How To Get Past The Tricky Spot In Your Story

Remember when writing was fun?
Remember when writing was fun?

We all occasionally reach a spot in the story where we don’t know what to do, how to get the characters past a certain obstacle.

If it lasts a while, people call it writer’s block. So don’t let it last.

In Poggibonsi, the tricky spot was trying to think up a way for Mike’s wife to take him back after he cheated on her. I was stuck for a long time on that. There was no rational reason for her to do it, and yet I know lots of spouses forgive a cheating husband or wife. But I couldn’t think of what that conversation went like or how he’d earn her trust back.

In The Water castle, we have a big confrontation with several characters and a resolution need to be created. Gina’s mom finally goes to help Gina and… what, exactly?

Something will come to me.
Something will come to me.

Beats me!

Similarly, Jenny was stuck on her big battle scene, so I rolled out these two examples for her, as I am for you, because she thought she had to solve the problem alone and that nobody else has these issues. Certainly not real authors with actual books being sold.

Ha!

But, okay, we all have those issues on occasion. What do we do about them?

Usually by telling somebody – in this case Jenny, one of my critique partners – about the problem, I have to clarify things so they can understand. That helps me clarify things for myself. So, simply by explaining the problem to another person, it unravels the mystery to my own brain.

I have a hundred ideas and they all suck!
I have a hundred ideas and they all suck!

And by doing that, I almost always have a few ideas of where things might head, and why they can’t head that way.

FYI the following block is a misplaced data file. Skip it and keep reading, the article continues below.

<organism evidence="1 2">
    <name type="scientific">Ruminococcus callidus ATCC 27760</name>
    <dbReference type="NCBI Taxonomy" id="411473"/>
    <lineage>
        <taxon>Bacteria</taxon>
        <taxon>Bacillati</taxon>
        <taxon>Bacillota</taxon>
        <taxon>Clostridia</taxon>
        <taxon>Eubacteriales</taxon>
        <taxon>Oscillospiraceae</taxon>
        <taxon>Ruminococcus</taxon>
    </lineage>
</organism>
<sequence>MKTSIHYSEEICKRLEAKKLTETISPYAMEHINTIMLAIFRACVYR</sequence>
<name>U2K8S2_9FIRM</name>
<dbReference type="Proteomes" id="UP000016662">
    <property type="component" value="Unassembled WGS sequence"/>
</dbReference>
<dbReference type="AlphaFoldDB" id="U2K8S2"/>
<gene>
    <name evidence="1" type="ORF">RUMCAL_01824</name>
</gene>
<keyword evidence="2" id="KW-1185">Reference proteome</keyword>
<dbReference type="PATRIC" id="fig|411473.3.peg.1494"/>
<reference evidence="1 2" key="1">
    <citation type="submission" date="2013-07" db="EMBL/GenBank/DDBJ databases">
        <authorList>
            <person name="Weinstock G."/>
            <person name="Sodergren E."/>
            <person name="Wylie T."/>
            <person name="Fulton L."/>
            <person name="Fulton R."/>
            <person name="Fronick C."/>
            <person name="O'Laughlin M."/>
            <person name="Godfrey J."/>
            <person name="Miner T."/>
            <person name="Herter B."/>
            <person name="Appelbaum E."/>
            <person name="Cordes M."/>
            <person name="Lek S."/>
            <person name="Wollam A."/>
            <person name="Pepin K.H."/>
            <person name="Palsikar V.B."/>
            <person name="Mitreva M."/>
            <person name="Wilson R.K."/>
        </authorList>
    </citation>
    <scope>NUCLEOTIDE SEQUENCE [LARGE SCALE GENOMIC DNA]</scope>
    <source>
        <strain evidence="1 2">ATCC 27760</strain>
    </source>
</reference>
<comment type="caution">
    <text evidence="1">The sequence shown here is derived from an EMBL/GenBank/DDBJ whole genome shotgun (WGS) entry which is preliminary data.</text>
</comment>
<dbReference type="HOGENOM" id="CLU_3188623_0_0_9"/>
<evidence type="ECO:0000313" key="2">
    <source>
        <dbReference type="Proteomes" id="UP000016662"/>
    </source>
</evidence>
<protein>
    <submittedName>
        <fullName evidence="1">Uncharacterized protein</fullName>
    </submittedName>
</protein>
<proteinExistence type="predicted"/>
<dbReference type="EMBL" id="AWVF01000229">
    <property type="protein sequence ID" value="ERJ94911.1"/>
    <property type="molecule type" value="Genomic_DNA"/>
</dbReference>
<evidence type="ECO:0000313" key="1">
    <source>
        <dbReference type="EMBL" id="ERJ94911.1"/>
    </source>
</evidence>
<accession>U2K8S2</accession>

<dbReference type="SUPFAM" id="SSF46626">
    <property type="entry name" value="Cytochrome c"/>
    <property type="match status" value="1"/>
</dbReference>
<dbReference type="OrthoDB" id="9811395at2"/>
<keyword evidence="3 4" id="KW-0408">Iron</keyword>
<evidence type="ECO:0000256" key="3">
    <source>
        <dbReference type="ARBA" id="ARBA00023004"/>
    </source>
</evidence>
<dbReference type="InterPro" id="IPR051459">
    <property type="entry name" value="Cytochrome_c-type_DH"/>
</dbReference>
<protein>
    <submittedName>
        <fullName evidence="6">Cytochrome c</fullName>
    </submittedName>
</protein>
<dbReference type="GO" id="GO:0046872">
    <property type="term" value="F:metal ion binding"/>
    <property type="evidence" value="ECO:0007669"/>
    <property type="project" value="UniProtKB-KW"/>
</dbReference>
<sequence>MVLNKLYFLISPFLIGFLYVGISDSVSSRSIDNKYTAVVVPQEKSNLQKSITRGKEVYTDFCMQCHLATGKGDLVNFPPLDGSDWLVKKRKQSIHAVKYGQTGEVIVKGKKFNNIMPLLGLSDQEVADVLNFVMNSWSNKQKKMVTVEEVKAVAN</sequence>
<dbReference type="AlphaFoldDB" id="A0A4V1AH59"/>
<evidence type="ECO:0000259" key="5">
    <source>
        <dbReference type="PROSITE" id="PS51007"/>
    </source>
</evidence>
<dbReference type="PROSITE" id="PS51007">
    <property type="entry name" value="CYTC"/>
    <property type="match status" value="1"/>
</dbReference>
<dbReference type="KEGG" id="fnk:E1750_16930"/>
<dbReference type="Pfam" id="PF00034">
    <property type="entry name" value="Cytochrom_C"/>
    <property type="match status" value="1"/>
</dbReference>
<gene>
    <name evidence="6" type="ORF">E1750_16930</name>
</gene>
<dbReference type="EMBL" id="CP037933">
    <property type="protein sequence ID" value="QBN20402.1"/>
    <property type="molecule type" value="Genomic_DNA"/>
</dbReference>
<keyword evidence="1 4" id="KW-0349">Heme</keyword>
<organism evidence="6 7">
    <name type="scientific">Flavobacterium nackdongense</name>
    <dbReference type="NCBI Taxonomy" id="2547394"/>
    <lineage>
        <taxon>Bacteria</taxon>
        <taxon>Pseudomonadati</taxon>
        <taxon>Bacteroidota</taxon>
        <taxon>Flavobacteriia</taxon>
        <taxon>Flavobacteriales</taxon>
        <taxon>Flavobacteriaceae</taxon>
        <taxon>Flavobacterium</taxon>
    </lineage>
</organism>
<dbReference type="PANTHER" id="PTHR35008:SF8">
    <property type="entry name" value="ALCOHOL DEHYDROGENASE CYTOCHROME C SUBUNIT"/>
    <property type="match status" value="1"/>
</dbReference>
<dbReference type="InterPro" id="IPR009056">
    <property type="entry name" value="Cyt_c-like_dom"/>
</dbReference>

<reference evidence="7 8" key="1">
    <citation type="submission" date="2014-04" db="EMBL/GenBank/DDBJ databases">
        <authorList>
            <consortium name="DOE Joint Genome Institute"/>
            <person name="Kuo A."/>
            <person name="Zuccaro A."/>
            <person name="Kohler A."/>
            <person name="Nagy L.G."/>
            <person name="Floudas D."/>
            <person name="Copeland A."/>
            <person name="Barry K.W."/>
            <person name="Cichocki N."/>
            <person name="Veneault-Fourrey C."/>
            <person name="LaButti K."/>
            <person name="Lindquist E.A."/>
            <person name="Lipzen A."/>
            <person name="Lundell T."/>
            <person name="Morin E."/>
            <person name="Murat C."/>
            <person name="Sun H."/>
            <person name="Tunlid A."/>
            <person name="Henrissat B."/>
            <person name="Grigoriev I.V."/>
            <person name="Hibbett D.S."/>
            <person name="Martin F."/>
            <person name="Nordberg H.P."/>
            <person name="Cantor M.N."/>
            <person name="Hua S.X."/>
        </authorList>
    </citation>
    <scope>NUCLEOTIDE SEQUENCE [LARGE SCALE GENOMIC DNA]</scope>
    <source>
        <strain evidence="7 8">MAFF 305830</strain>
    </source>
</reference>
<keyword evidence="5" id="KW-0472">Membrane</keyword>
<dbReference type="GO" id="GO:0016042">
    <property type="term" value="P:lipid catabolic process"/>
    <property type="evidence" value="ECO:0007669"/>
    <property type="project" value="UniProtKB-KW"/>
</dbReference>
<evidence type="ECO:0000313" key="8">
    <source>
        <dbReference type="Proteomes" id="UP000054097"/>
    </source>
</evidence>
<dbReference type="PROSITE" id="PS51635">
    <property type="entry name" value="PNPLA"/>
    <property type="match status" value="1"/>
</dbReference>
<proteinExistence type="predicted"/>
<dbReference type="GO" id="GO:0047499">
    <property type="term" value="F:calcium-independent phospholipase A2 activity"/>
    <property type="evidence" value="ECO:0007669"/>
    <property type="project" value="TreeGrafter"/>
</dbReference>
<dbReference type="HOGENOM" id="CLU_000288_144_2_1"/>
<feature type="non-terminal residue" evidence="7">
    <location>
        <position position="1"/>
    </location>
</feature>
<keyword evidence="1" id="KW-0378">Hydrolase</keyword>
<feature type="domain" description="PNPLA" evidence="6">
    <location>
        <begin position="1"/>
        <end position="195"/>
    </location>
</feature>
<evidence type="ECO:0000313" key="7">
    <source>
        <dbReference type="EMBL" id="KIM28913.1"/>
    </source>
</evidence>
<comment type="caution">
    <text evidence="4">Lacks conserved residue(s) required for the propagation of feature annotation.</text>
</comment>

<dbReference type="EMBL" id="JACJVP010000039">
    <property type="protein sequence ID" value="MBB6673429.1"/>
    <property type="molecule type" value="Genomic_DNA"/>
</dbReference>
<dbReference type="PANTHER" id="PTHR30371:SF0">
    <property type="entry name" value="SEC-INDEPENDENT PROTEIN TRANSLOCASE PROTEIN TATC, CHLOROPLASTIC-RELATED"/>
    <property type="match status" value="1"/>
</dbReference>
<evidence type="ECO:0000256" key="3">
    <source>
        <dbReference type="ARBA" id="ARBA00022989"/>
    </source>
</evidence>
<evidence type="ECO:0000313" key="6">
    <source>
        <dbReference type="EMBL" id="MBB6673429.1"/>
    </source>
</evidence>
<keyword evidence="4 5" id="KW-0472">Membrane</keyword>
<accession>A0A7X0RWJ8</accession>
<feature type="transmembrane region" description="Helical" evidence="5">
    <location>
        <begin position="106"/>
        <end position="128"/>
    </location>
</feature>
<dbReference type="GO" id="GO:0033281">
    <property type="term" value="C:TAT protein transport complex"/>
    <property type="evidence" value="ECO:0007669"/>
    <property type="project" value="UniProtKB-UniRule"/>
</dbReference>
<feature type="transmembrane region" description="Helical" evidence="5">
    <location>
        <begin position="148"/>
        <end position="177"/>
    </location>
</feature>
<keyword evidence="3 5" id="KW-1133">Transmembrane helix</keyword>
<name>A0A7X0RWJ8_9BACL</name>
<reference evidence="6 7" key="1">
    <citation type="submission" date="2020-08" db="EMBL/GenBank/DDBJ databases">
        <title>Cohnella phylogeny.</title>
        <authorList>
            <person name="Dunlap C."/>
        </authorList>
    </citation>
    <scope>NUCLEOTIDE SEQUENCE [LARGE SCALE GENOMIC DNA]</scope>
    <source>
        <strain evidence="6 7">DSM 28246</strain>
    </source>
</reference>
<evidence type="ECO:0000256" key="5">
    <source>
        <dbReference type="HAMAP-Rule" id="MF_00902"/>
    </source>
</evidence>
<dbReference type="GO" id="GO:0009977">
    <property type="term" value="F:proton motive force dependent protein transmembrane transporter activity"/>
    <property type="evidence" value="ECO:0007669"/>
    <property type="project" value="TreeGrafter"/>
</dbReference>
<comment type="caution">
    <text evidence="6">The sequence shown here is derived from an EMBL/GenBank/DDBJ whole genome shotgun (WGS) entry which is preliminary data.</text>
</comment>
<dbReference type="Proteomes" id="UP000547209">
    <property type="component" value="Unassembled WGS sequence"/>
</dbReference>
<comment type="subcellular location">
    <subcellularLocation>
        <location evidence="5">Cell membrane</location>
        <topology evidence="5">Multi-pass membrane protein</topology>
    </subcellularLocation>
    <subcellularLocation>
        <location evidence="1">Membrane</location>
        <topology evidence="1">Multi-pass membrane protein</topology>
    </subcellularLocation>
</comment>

Then, lo and behold, as I walk them through my dilemmas, usually one answer remains as the only plausible path. And my dilemma is no more.

Other times, I am hearing the problem from a fellow author and I’m providing suggestions. They may not take any of my ideas, but the sheer act of rejecting solutions kind of implies to their own brain that they have something better. Certainly they have a better feel for their story. And just as often, an answer is derived.

It always does!
It always does!

It’s like in Shakespeare In Love, when Geoffrey Rush’s character (Philip Henslowe) spoke with Hugh Fennyman, the money lender for the play. The sponsor asked how all the issues would be surmounted and the play could open, and Henslowe basically said, “I don’t know, but it always does.”

Philip Henslowe: Mr. Fennyman, allow me to explain about the theatre business. The natural condition is one of insurmountable obstacles on the road to imminent disaster.

Hugh Fennyman: So what do we do?

Philip Henslowe: Nothing. Strangely enough, it all turns out well.

Hugh Fennyman: How?

Philip Henslowe: I don’t know. It’s a mystery.

That’s my answer.

Talk the problem out with another author. An answer will present itself.

I don’t know how, but it always does.

.

Your humble host.
Your humble host.

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Dan Alatorre is the author of several bestsellers and the hilarious upcoming novel “Poggibonsi: an italian misadventure.” Click HERE to check out his other works.

Endurance: Don’t Quit =/= Never Take Breaks

Your humble host.
Your humble host.

A critique partner and friend recently noted that I’m looking even more prolific the past few days, putting out a few chapters of my story for inquiring eyes at the critique website.

Kinda sorta.

Now, you know I am a BIG advocate of WRITE EVERY DAY, but I recognized something that you need to know as the holidays approach (you’ll finish the big battle scene over Christmas break, right Jenny?) or as you transition into a new job (several of you) where you’ll have more writing time.

Currently, I am in the middle of a two week span where my wife is traveling for work Monday through Friday, and since our young daughter can’t tell time yet and has been fighting a minor cold… I can stick the little one in bed as soon as the sun goes down (6:30pm) and I have LOTS of time to write! Zero family time requirements!

Stop looking at me.

Gone, just like that.